3. tracking a wounded buffalo through dense scrub is a very stimulating exercise.

4. most PH's dont like #3 very much.

5. once you hunt buff there is nothing else like it-- 2000lbs of mean , and somewhat bulletproof evil with razor sharp horns and hooves, they can even lick the skin off your but with their tongues . a buffalo charge will get every nerve in your body tingling.

6. you definately need a repeating rifle.

7.all the other hunters we went with were going to switch to 416 cal rifles when we returned home.

have a great time, africa really gets in your blood. it is the last wild place.... i felt at home there.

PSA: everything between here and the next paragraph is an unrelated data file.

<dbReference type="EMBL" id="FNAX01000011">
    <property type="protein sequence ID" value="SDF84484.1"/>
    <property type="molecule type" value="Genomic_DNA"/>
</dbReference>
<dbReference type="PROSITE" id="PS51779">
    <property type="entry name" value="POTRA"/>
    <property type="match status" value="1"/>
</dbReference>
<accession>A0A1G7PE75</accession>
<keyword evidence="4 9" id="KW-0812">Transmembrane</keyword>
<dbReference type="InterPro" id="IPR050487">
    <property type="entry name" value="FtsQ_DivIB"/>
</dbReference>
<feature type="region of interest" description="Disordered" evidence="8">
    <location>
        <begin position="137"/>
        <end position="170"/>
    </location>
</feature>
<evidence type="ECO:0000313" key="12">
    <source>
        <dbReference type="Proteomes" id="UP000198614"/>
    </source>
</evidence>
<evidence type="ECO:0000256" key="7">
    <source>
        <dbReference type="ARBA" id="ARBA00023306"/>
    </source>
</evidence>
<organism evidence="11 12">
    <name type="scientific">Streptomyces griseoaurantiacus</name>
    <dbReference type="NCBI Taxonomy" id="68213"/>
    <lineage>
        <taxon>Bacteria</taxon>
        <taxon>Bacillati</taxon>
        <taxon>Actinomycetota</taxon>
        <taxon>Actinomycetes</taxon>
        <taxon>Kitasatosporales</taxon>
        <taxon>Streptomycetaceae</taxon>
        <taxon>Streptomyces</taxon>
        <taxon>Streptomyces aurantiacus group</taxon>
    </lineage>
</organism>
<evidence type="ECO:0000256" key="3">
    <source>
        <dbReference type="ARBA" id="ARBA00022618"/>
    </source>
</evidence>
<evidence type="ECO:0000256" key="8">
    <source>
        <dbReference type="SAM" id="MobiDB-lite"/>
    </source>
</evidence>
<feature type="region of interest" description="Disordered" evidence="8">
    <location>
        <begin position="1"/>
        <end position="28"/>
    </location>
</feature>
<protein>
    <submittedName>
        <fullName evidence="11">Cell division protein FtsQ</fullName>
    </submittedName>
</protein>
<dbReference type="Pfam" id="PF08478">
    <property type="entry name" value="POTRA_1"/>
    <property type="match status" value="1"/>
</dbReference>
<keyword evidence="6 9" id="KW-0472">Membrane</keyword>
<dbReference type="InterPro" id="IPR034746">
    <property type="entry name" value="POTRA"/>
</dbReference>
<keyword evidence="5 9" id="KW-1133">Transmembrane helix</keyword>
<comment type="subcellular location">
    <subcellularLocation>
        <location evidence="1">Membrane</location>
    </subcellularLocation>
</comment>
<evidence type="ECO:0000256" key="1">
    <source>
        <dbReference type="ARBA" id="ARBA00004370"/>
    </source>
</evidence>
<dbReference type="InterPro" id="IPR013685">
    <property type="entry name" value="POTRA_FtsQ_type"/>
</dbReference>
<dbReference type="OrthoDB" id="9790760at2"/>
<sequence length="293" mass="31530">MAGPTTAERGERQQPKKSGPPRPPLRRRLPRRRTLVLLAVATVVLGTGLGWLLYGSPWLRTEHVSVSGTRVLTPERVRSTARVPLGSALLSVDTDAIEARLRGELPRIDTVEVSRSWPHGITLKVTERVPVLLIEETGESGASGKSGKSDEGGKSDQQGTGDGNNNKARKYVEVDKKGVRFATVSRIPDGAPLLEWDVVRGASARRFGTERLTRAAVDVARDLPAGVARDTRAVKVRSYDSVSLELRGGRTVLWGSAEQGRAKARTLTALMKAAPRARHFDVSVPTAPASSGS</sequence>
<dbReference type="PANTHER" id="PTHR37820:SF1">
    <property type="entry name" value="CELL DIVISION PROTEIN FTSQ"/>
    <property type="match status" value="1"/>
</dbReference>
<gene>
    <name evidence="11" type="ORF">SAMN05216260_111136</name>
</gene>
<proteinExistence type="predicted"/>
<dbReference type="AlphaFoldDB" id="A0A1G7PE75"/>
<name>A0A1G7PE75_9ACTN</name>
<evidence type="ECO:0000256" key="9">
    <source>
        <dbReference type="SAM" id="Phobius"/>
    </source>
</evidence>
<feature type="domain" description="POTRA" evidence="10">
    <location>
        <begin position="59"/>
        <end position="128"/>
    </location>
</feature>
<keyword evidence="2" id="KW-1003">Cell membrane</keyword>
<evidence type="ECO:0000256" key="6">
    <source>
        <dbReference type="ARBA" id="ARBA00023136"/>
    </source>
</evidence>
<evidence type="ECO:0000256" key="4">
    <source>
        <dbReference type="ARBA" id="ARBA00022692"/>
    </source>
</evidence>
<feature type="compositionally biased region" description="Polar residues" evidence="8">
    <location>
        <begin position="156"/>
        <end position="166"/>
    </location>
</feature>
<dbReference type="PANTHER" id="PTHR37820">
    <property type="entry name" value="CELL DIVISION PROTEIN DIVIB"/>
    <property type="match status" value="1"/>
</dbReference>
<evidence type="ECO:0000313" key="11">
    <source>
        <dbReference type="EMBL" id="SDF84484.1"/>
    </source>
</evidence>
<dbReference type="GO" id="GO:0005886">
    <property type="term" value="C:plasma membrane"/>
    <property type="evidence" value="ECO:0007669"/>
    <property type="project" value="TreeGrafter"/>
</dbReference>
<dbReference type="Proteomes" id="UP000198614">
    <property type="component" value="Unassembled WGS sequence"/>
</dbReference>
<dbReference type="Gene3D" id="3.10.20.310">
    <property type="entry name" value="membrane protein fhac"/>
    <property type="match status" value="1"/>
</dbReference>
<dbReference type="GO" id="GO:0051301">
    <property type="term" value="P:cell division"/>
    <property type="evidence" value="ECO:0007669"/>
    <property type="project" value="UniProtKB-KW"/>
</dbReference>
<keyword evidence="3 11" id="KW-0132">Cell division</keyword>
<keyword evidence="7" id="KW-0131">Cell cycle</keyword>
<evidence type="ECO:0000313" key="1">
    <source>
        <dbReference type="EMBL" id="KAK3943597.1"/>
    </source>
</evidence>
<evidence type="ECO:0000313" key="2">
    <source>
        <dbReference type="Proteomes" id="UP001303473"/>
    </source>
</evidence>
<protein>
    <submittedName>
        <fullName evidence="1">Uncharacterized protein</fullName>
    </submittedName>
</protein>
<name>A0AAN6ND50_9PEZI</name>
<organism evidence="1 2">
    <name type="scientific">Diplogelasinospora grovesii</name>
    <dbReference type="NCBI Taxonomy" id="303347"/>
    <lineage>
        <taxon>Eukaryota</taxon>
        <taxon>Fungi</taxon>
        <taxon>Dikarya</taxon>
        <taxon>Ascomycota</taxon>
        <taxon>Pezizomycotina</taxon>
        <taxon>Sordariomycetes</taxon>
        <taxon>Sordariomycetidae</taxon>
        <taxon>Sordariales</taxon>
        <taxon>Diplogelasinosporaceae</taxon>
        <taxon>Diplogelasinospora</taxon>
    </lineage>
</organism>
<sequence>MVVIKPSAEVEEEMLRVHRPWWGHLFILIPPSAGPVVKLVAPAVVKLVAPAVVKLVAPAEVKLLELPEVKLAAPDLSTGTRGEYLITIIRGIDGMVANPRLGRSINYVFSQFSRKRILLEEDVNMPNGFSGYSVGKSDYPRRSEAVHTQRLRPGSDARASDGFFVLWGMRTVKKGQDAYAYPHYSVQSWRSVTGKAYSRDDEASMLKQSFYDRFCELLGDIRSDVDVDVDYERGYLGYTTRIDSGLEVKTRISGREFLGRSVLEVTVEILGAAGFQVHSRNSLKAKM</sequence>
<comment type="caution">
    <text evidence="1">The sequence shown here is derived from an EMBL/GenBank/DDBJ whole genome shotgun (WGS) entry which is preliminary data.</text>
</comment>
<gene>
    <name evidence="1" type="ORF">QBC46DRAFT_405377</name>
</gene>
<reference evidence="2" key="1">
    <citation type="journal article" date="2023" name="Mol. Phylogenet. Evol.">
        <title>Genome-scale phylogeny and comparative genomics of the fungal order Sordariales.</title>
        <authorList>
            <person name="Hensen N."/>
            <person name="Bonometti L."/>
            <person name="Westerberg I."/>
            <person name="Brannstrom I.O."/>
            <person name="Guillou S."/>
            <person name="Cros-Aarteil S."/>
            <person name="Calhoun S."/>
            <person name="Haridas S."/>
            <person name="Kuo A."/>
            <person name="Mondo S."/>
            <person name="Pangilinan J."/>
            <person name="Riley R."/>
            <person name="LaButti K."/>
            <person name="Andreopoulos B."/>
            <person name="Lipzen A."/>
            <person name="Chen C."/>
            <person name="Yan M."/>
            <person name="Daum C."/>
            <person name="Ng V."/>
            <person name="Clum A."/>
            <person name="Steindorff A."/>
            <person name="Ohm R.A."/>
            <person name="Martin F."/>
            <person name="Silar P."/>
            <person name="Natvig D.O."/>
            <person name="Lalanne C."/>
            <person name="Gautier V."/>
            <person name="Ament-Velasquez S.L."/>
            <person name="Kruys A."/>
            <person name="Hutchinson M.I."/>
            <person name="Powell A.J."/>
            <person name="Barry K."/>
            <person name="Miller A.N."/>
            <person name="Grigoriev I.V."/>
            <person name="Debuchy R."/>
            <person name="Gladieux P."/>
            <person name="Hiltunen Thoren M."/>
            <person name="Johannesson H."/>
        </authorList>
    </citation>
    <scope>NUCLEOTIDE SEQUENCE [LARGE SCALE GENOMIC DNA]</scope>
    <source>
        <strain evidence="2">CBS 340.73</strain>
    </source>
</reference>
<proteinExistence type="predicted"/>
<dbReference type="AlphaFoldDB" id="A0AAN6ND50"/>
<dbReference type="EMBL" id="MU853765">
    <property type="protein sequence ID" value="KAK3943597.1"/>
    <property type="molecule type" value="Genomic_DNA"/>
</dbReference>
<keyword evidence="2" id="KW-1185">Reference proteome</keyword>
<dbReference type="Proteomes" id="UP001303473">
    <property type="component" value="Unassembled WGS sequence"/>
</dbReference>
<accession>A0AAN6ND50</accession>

-- bwana (been @there.com), October 27, 1999.

I hear the bazooka is the weapon of choice to hunt the Cape Buffalo. Alternatively, LARS or Sidewinder missiles can be effectively employed. A more sporting option world be to use ML-457 rockets. These can be launched from a tripod and deliver quite a punch.

Be sure to approach the beast in an Armored Personnel Carrier, those Land Rovers can be a little flimsy.

-- Buffalo Soldier (kill@all.buffalo), October 27, 1999.

to wild weasel

i have hunted most african plains game with a 300 win. mag this rifle has performed very well on all sizes of these animals including a 2000 lb eland, i would not hesitate to take it again. interestingly the three professional hunters on my last trip thought that the 7mm mag was very marginal, if they had a client with a 7mm they knew they would be tracking wounded game.